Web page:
Saturday, March 15, 2014

Gut bacteria transplants can restore your health

By : Noubar AfeyanMar 14th 2014
Can you give an overview of what "microbiome-based" healthcare is?
About seven years ago, the tools that were first used to sequence the human genome were used to begin large-scale sequencing of the microorganisms in our guts and other parts of the body. That work soon indicated intriguing differences between people. For example, the collection of organisms prevalent in the guts of obese people was quite different to that within lean people, though it was not clear what was causal and what was correlative. In the past few years, more specific research has looked at the functional role these organism collections play.
Recent press attention has focused on a medical procedure called fecal microbial transplant (FMT). It has been used to treat infections of Clostridium difficile, which can be acquired through hospitalization and heavy antibiotic use. The procedure, which has been done as a kind of last resort, seems curative. When that was combined with the growing understanding of the organisms in the gut, a hypothesis emerged that organisms from a healthy donor might be able to "reboot" microbes in the gut.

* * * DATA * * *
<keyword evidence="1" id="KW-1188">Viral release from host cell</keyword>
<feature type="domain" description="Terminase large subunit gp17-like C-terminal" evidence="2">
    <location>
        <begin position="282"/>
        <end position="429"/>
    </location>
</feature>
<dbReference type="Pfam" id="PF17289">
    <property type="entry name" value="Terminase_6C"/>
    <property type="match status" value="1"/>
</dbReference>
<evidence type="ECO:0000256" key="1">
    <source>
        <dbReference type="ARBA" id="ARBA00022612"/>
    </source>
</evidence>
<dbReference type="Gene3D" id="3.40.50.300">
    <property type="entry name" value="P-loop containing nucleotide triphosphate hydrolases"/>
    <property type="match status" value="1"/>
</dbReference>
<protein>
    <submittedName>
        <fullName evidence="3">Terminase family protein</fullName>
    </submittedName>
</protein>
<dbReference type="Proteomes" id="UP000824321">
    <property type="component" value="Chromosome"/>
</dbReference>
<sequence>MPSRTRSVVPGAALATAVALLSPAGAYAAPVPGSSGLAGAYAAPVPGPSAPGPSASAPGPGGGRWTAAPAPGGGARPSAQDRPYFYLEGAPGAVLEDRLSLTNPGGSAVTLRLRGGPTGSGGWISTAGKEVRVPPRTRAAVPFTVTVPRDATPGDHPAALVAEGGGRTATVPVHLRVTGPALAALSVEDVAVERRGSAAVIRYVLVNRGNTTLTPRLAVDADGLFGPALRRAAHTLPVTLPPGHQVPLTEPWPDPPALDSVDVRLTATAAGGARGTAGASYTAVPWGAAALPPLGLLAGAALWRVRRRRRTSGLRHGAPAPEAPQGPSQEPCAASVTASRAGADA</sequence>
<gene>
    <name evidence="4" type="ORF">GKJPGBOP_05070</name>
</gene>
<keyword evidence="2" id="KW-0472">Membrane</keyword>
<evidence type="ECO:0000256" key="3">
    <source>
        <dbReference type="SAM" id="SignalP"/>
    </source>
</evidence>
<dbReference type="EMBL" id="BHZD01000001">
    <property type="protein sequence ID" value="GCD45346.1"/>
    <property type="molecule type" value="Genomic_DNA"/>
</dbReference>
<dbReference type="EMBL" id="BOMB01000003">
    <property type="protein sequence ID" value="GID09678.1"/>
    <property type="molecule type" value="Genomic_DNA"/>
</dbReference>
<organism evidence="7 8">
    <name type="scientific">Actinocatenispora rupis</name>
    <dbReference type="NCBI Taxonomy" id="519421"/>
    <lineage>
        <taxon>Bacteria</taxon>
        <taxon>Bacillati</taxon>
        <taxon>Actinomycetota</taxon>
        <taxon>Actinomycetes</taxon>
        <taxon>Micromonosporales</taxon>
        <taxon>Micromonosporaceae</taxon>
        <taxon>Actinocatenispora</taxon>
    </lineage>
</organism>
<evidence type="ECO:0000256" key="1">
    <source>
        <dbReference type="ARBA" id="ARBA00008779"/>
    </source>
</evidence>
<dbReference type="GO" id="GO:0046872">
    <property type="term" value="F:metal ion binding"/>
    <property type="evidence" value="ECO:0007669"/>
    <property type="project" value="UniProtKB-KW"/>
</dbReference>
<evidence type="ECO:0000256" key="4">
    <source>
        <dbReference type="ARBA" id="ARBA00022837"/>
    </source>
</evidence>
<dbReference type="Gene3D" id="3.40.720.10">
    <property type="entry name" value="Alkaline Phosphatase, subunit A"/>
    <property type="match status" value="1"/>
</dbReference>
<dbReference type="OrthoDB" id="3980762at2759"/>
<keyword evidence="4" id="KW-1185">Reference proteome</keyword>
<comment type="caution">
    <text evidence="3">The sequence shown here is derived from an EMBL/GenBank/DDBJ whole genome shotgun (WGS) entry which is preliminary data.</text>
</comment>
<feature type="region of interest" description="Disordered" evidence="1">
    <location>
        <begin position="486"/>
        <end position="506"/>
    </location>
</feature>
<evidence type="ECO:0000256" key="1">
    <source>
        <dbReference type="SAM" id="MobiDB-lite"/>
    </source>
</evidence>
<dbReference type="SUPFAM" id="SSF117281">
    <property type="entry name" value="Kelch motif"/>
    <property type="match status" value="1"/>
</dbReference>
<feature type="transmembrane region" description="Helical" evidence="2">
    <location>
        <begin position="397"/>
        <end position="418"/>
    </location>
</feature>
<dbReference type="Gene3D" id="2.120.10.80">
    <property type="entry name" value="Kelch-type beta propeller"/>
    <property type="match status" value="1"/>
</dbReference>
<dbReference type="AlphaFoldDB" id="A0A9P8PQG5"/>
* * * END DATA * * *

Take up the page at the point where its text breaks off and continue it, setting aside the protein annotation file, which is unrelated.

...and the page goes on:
What work is going on now?
Several groups, both in academia and industry, are collecting and combining organisms. Their results are beginning to show that restoring the health of a gut microbiome may well be a viable clinical procedure; not just with fecal transplants, but also more specific microbiome therapeutics.
Treating people with organisms taken from healthy guts is a methodology that is now being considered for several other diseases that appear to involve a disturbed state of the microbiome, such as inflammatory bowel disease. It could even be used to treat other things, which is unprecedented. Currently, there is no healthcare product that involves organism collections.
When we talk about the microbiome, we're talking about a vast system, aren't we?

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